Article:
In a last ditch attempt to save the raw dairy operation at Glencolton Farm, 21 Ontario farmers and consumers filed a constitutional challenge on February 8 in a Toronto Superior Court to the province’s ban on raw milk sales and distribution. One of the parties to the lawsuit is Elise Vander Hout, a WAPF chapter leader whose husband Michael Schmidt has been fighting for legalization of raw milk sales in Ontario for the last 24 years.
The petitioners (the term used in Canada is applicants) are asking for exemptions to the Ontario Milk Act, the Health Protection and Promotion Act, and the Food and Drug Regulations with the sum of the exemptions sought being “to allow the processing, sale and distribution of raw milk and/or raw milk products (raw milk) in containers having a detailed warning label advising of the risks of consuming raw milk directly to persons who wish to purchase and consume raw milk and/or raw milk products . . . .”
The 21 individuals filed the challenge in response to a January 5 decision by Judge P.W. Sutherland of the Superior Court of Justice in Newmarket who issued an order prohibiting all raw milk producers in Ontario from operating a raw milk plant without a license and from any distribution of raw milk by an unlicensed plant; under provincial law any raw milk produced by a licensed dairy plant must be pasteurized. See the “Quiet Dictatorship Strikes Again” for more background.
The main parties in the Newmarket case beside Schmidt and Vander Hout were the Agri-Cultural Renewal Cooperative Inc. (ACR) and Our Farm Our Food Cooperative Inc. (OFOF). In 2010 ARC purchased Glencolton Farm in its entirety, owning all the land, buildings, equipment and animals; former owner Schmidt still works on the farm but owns nothing of it. OFOF later purchased 100% ownership of the cows and hired ARC to care for the cows and manage the dairy operations at Glencolton Farm. The 143 members of OFOF invested $2,000 to join the co-op and have access to raw milk and raw milk products. Schmidt, Vander Hout, ARC, OFOF and the other defendants in the case have appealed Judge Sutherland’s ruling to the Court of Appeals for Ontario requesting that the judge’s orders and the appeal itself be stayed until the Toronto Superior Court of Justice has issued a decision on the constitutional challenge. Failure to obtain a stay would mean the end of Glencolton Farm’s dairy operation.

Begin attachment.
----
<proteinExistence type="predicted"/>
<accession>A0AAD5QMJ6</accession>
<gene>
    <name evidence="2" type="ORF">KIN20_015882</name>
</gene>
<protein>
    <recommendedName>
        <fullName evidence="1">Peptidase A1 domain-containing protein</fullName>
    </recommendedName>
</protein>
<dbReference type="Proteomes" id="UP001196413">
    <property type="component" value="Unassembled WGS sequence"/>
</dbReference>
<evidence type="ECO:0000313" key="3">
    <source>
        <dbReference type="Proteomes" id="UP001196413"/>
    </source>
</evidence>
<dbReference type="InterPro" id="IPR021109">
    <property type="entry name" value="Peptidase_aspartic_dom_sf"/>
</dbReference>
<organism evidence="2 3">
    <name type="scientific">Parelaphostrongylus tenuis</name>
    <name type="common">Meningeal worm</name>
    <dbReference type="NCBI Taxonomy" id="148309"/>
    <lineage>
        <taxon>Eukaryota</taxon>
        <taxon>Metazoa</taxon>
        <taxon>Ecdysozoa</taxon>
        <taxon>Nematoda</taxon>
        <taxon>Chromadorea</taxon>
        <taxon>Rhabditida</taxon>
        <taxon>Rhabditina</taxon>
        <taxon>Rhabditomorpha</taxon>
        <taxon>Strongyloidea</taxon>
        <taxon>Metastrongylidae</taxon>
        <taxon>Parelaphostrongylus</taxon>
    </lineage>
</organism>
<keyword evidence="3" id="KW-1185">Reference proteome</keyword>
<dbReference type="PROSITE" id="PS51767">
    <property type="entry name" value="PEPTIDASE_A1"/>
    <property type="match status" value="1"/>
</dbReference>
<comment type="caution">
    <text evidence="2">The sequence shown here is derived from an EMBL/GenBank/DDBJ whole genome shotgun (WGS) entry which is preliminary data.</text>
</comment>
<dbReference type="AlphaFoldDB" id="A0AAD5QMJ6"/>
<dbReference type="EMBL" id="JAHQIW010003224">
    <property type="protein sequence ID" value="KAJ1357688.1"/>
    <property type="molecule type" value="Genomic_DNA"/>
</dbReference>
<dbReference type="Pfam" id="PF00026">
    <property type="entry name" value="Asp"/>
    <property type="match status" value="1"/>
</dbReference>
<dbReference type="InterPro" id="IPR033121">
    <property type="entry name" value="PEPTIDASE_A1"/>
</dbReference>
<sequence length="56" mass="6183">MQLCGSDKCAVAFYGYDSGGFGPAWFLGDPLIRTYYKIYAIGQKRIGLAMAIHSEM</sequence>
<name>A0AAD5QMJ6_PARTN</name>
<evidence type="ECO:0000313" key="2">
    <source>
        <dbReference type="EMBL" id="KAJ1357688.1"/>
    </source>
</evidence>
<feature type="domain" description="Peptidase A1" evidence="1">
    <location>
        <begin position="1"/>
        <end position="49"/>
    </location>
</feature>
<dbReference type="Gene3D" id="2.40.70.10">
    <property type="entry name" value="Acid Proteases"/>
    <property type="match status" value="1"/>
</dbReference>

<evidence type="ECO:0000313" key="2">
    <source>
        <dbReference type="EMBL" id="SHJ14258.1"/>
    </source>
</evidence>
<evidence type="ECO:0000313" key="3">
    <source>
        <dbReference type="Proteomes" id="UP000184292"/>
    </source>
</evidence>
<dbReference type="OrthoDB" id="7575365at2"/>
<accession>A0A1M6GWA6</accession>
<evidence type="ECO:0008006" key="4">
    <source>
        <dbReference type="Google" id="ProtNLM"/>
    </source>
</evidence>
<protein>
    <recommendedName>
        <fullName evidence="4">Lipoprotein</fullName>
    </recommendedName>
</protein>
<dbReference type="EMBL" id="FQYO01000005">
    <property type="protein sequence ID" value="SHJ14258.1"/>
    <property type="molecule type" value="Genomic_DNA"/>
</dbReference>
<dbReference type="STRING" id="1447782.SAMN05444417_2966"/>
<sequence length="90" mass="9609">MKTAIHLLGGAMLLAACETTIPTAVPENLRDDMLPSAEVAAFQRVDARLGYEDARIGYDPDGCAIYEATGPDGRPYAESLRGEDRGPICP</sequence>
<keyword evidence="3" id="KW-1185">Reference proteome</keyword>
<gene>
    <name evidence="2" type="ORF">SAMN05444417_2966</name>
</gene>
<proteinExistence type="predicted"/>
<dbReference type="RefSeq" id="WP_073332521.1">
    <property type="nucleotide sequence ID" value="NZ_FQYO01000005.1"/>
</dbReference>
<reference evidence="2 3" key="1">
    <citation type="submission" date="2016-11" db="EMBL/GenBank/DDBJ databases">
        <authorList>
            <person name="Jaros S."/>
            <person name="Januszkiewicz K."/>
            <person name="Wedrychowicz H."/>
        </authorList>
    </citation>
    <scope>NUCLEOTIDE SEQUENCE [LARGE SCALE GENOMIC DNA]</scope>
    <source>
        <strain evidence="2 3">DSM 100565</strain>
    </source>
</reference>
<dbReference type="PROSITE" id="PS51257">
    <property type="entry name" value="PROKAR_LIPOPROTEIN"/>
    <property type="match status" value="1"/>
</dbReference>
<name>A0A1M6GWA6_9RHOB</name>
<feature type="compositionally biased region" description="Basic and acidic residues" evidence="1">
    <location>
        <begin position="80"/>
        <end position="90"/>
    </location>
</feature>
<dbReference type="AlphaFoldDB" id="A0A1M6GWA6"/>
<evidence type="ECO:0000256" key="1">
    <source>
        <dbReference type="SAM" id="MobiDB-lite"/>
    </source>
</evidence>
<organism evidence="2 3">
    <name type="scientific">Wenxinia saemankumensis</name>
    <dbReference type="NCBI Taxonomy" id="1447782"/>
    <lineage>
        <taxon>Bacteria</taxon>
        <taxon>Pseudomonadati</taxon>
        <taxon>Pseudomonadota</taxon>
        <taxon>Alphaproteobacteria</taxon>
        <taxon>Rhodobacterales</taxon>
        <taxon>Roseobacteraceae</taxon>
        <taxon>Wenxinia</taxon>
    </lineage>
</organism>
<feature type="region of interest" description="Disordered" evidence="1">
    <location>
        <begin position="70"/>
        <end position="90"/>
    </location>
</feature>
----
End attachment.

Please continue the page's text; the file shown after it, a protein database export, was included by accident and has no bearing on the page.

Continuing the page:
In an affidavit filed for the appeal Vander Hout describes the consequences of the Court of Appeal not staying Judge Sutherland’s orders:
Vander Hout goes on to state that the end of the dairy operation would mean a loss of $175,000 annually for Glencolton Farm, income amounting to one-half of the farm’s total revenue. Also lost would be the genetics of the rare heritage breed “Canadienne” cows that Schmidt has bred for over the past 30 years.
Petitioners are basing the constitutional challenge mainly on two clauses of the Canadian Charter of Rights and Freedoms. One of the clauses states, in part, “Everyone has the following fundamental freedoms: freedom of conscience and religion, freedom of thought, belief, opinion and expression….”